On another issue – environmental degradation and ecological imbalance – that are due mainly to development activities, especially the in economic sector, it has been proven that these phenomena indeed contribute to the prevailing emerging infectious diseases through the wide and uncontrolled use of chemicals. During the past four decades, more than 40 new pathogens have been discovered.

Among others, we are now facing daunting epidemics of influenza, such as: novel coronavirus in the Middle East; and H7N9 influenza in China. We also call it another bird flu. H5N1, bird flu that we already got used to is still endemic in the South-East Asia Region for a decade. H1N1, swine flu, that caused a “pandemic” in 2009, is now in the group of seasonal flu. Swine flu is still causing outbreaks sporadically here and there worldwide, but with only mild consequence and the outbreaks are only within limited areas. Emerging infectious diseases will become important public health threats more and more in future. We have to be better prepared for it.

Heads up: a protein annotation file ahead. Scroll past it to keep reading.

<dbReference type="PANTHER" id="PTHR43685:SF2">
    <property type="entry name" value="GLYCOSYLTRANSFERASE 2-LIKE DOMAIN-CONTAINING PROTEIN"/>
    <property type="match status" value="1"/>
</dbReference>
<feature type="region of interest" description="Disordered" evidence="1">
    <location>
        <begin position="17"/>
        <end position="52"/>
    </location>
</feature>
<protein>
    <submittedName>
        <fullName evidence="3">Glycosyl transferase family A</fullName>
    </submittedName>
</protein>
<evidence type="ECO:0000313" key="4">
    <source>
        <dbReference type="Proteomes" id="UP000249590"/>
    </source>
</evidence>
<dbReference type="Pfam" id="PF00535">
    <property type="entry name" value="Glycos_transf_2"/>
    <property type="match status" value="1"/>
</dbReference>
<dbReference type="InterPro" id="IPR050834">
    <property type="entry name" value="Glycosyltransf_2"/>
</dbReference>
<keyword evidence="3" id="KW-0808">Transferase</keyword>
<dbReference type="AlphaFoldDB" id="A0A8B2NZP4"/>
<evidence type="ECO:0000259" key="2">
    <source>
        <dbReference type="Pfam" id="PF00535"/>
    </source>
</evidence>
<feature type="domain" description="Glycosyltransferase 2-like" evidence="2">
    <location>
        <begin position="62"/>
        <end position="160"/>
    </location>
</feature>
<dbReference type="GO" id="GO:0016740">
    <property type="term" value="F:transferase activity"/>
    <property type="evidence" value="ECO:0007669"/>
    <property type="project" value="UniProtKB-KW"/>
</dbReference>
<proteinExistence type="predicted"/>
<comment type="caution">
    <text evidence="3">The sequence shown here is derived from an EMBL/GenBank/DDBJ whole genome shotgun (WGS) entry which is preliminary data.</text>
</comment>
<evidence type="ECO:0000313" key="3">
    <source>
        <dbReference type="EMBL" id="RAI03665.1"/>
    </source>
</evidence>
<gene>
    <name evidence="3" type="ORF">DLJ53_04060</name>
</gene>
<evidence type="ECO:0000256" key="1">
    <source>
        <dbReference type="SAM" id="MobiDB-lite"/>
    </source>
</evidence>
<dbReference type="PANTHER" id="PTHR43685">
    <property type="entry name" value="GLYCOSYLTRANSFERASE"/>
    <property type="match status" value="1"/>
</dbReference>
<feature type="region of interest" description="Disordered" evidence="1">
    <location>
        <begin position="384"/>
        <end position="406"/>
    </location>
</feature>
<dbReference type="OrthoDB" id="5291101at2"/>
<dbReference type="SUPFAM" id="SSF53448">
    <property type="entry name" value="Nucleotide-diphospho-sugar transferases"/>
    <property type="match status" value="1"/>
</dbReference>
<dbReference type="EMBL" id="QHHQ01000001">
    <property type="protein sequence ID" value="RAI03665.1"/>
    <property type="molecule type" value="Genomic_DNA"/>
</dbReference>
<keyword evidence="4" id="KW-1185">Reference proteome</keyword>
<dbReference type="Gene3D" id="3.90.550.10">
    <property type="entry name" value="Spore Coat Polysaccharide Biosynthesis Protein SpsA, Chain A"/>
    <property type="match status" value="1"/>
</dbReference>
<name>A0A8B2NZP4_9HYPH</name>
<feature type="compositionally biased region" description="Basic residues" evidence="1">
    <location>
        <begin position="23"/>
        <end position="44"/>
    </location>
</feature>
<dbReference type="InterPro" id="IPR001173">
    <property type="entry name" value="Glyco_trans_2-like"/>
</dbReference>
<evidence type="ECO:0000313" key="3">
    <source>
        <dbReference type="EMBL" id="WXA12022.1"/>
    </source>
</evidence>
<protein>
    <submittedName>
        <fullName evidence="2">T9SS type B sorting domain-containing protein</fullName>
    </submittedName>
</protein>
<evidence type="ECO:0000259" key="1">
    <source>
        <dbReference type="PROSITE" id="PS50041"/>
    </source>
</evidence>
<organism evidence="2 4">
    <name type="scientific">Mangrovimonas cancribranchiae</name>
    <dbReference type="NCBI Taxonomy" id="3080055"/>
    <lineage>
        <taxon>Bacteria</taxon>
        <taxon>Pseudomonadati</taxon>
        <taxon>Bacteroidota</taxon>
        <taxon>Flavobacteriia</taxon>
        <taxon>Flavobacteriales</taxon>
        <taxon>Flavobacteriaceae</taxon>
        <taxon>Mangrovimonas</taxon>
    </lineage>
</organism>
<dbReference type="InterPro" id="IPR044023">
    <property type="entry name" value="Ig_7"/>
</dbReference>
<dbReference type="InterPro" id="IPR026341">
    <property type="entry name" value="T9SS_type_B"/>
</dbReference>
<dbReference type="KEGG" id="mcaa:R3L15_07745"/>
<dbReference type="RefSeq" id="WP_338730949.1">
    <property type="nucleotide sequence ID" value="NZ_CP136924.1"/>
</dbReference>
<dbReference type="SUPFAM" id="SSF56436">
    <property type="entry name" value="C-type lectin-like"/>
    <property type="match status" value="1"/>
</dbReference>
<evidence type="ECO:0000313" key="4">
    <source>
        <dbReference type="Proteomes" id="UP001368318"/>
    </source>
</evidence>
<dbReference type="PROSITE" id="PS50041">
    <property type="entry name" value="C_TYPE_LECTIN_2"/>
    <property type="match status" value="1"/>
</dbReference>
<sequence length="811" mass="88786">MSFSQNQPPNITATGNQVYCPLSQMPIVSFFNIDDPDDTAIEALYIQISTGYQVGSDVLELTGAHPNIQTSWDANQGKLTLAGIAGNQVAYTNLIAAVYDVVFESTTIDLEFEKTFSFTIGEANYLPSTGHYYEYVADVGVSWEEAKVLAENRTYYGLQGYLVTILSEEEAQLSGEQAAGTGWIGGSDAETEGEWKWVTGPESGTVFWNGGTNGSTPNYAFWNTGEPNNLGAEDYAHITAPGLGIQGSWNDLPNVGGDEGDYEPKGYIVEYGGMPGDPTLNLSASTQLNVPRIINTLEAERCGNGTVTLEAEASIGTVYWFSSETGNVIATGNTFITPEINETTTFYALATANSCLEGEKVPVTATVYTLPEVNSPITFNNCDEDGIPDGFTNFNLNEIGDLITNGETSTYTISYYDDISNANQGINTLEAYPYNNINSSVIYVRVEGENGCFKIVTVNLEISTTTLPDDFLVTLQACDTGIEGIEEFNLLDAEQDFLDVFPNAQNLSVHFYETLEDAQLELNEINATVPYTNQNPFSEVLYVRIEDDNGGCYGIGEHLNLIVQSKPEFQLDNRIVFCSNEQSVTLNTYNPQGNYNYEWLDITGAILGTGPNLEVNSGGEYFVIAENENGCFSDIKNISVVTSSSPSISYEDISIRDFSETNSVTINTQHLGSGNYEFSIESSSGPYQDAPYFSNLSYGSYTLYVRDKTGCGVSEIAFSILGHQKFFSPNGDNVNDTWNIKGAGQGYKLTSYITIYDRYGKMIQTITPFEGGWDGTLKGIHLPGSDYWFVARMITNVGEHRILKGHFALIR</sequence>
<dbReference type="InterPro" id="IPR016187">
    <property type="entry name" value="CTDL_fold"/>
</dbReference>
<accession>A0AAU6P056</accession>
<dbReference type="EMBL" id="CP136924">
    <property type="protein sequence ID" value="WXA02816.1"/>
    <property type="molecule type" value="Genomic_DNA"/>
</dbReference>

Population migration that links to poverty brings about, among other things, international spread of infectious diseases, such as malaria, TB, and HIV/STI and so on. Health of migrants or in a broad context – migration and health – is another challenge in public health today. The issue is difficult to tackle due to its multisectoral complexity.

And yet, we have to be better prepared to face the adverse health impact of climate change. Strong public health interventions through robust health systems are needed for mitigation of such impact. Climate change accentuates natural disasters in both frequency and magnitude. We have heavier rain, severe floods, and devastating hurricane and cyclones. Air temperature is unpredictable worldwide; extremely hot, and extremely cold.